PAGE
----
Raising his hands in a gesture of peace, he stepped towards the monks. “Hi.”
“The man has not changed,” Jack grumbled, presumably to Captain Carter. Yup, he was going to hear about this later, but he didn’t care.
The monks were still staring at Daniel when he heard Carter and O’Neill come up on either side of him. He could almost feel the waves of irritation rolling off the military man, but surprisingly not from the blonde woman.
“We just came through the Stargate…” Expressions of blank confusion greeted that pronouncement, so he tried again. “Uh, the, uh…chaapa’ai?”
With a horrified exclamation of “Chaapa’ai!” the monks fell flat on their faces in the middle of the road.
Sometime later, after a mortified Daniel tried to get the monks back on their feet, some muddled attempts at conversation and the requisite expression of disinterest in anything linguistic from Jack, they found themselves being escorted along that same road, towards what the monks had called “Chulak.”
That he remembered. It was what had happened after they arrived that he was having trouble remembering now through the pounding in his skull.
“What happened?” he groaned softly, blinking at the dim light that was still too bright for his headache.
She sounded almost…amused as she answered, “You had some sort of allergic reaction to something–possibly the perfume Ra’s new queen had drenched herself in. He apparently took your sneezing as a personal insult.”
“Oh God.” He looked around wildly for a moment for Jack, who was almost certainly spitting nails by now that Daniel’s “geeky allergies” had gotten them into trouble.
Almost as if she’d read his thoughts, Carter answered them. “Colonel O’Neill and Skaara are looking for a way out of here.”
That got his attention. “Skaara?”
Oh, thank God. He’d hoped against hope that he would find him here, but a large part of him had whispered that it couldn’t possibly be that easy. Maybe–just maybe–the Fates weren’t really out to get him after all. Maybe just this once they’d decided to be merciful, that he’d suffered enough in the past few days…
Of course, that all depended on Jack and Skaara actually finding a way to get them out of here. Preferably before SG-2 left without them and General Hammond permanently locked out their identification code.
There was one thing, though…”It wasn’t Ra. It was Apophis.”
“Who?” Carter looked confused.
“Um… it’s from Egyptian mythology. Ra was the sun god who ruled the day, Apophis was the serpent god, Ra’s rival, who ruled the night. It’s right out of the Book of the Dead. They’re living it.”
Before she could question further, he spotted his brother-in-law and the Colonel returning to them. His hope sank at the look on their faces.
“If there’s a way out of here, I haven’t found it yet,” Jack confirmed his suspicion. “But look what I did find.” He jerked a thumb over his shoulder at the Abydonian youth.
“Dani’el!” Skaara exclaimed as the archaeologist pulled him into a brotherly embrace. “O’Neill told me about Sha’re. My father must be most grieved. She was very special to us.”
Sha’re. Another bolt of pain shot through him at the mention of his wife’s name, pitching him back into the dark well of despair he’d only begun to contemplate crawling out of. “Yes…which is why I promised Sha’re I would bring you home.”
Skaara nodded solemnly in agreement. His buoyant spirit was subdued by the news of his sister’s murder, but not wholly as his next words revealed: “But you–you are ‘okay’!”
“Yeah, I think so,” Daniel started with a sideways look at Jack, but then contradicted his words by sagging against the two soldiers.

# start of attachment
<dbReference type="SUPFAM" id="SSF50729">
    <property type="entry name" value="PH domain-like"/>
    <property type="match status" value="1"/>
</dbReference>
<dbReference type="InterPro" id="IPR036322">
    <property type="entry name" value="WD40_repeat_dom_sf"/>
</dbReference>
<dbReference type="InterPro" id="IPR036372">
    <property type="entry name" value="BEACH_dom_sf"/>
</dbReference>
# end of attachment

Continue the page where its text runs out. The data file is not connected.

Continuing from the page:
“Easy, big guy.” O’Neill helped him sit down, then sat beside him. “Welcome back to the land of the conscious.”
“You’re not mad?” Daniel asked warily.
“You know, the…” He mimed sneezing into an imaginary handkerchief.
“That? Come on, I’m not that petty!” the Colonel protested.
The other two members of his new team just looked at him.
“I’m not!” he insisted, then backed down a little when the skeptical looks never faded from their faces. “Well, I’m not always that petty!”
Daniel and Captain Carter just schooled their faces to look studiously innocent. “Yes, Sir.”
“Look, if we can’t find a way out of here, the mission’s a bust anyway. They seal the Gate in just over ninety minutes.” He looked over at Skaara. “C’mon, Skaara. There’s bound to be some hidey-hole or something somewhere that we missed.”
He stood only to find himself face to face with an unmasked serpent guard, a tall, dark-skinned man with Apophis’ mark tattooed on his forehead in what appeared to be…gold. Both his head and face were completely smooth, as if he’d shaved only minutes ago.
“What is this?” the guard growled in a deep voice, seizing Jack’s wrist at an awkward angle–despite an aggrieved “Ow!” from the man–and holding it so that they could see his words described the digital watch around the Colonel’s wrist.
“It’s a watch,” Jack replied tightly, his face still contorted.
“This is not Goa’uld technology. Where are you from?” the guard then demanded.
“Earth. Chicago if you want to be specific–”
“Your words mean nothing,” the taller man interrupted curtly. “Where are you from?” he repeated.
Knowing that nothing Jack could come up with would probably satisfy, Daniel spoke up. “Ah, excuse me…”
When the guard’s attention was drawn to him, he bent down and drew the point-of-origin glyph for Earth in the dirt floor of the cell.
“This is where we’re from.”
The serpent guard stared at the symbol for a long moment, his expression unreadable, then rapidly scratched out the mark with the end of his staff weapon and turned away. The cobra-head helmet snapped closed, concealing his face and anything it might have revealed.
Exchanging a brief “what was that about?” look with both Daniel and Carter, O’Neill shrugged and he and Skaara went back to looking for a way out.